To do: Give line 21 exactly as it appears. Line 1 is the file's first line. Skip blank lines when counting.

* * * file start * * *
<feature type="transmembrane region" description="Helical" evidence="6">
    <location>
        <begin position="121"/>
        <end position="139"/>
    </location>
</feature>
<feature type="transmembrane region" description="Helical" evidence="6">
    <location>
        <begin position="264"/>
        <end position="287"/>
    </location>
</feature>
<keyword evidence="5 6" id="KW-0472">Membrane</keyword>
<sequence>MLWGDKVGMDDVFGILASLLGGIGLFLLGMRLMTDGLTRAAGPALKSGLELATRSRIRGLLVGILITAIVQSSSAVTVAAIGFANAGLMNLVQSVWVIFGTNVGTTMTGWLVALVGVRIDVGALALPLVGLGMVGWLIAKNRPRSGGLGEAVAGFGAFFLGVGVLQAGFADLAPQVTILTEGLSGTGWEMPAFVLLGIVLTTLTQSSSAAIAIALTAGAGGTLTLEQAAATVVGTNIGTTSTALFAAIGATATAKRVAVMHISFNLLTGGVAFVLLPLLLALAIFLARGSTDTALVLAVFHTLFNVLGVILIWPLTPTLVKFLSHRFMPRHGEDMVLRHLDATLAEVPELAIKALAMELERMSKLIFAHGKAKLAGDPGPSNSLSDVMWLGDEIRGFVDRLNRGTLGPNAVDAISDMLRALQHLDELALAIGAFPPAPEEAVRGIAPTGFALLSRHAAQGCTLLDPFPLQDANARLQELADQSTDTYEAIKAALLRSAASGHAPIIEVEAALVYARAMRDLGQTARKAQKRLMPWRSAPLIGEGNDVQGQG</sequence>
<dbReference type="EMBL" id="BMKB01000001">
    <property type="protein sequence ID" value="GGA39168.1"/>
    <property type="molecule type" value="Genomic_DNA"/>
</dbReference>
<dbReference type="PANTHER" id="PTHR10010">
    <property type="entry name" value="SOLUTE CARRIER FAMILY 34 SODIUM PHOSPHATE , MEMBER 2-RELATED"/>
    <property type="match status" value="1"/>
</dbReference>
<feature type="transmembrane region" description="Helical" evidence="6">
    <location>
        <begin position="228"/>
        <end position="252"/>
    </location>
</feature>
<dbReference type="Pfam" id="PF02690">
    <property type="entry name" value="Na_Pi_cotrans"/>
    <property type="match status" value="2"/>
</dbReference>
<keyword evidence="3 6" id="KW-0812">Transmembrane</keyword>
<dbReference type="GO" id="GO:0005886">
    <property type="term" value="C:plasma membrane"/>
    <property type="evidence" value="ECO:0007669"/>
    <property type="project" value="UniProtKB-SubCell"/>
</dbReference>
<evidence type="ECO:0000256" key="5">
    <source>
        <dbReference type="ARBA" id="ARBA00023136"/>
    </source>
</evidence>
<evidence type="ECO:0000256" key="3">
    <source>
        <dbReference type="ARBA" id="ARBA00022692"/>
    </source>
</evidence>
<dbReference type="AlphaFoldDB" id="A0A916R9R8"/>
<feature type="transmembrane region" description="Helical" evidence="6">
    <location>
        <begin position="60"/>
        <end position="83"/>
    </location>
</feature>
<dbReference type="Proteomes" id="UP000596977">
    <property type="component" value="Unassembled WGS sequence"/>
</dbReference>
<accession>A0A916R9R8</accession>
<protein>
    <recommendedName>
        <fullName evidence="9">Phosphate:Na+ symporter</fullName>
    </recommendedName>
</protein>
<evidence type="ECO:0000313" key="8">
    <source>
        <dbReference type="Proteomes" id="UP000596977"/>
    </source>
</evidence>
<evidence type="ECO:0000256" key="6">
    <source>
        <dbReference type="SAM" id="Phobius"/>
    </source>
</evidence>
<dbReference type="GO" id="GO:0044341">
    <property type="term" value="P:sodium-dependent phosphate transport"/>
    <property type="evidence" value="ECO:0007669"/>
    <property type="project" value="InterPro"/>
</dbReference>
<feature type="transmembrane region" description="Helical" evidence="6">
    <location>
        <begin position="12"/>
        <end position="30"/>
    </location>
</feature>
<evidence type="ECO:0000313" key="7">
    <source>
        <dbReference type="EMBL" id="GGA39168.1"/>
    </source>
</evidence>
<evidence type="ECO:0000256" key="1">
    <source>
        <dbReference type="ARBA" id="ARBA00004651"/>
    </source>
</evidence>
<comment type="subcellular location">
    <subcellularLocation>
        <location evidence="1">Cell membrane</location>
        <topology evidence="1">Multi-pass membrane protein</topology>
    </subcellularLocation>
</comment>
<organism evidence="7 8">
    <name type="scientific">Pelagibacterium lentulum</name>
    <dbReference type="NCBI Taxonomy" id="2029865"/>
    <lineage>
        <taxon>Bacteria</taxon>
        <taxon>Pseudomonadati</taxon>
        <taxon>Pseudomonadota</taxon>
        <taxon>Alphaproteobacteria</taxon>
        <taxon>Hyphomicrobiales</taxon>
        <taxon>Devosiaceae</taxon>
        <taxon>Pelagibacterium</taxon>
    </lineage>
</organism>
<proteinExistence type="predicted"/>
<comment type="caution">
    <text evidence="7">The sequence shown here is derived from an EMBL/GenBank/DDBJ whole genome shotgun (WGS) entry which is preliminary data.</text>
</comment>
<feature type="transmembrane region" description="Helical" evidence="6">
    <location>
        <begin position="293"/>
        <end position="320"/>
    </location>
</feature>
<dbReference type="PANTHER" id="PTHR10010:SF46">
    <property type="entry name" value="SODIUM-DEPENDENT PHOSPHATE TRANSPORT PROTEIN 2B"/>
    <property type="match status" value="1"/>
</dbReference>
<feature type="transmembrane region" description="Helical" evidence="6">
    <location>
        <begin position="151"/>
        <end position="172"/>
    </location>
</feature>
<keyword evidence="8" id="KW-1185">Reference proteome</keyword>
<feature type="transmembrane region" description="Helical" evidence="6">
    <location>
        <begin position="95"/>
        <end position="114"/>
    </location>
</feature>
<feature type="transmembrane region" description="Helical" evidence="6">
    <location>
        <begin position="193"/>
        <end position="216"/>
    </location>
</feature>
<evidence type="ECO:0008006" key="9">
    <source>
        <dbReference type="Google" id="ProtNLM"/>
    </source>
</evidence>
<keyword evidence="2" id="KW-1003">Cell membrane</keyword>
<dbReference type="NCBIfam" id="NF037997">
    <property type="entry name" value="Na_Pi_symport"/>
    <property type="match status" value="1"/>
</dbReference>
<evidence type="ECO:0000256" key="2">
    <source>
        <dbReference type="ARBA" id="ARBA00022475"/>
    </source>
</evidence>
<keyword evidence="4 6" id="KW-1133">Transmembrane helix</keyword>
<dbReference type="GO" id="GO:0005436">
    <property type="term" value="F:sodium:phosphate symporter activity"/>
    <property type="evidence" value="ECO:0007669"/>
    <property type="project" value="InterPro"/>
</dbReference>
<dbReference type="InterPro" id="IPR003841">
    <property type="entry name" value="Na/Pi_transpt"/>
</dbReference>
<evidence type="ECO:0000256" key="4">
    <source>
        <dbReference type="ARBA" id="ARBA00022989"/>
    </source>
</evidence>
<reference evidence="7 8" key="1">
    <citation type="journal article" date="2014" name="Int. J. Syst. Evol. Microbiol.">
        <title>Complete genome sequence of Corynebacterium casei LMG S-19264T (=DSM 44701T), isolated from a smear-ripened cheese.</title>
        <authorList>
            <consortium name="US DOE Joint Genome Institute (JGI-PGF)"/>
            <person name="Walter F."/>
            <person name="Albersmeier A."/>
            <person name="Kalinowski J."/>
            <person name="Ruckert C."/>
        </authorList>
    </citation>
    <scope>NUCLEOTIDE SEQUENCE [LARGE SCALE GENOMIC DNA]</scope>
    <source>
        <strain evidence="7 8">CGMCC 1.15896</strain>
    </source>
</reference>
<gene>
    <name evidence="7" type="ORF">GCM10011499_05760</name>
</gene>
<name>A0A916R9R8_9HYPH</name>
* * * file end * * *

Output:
    <property type="match status" value="1"/>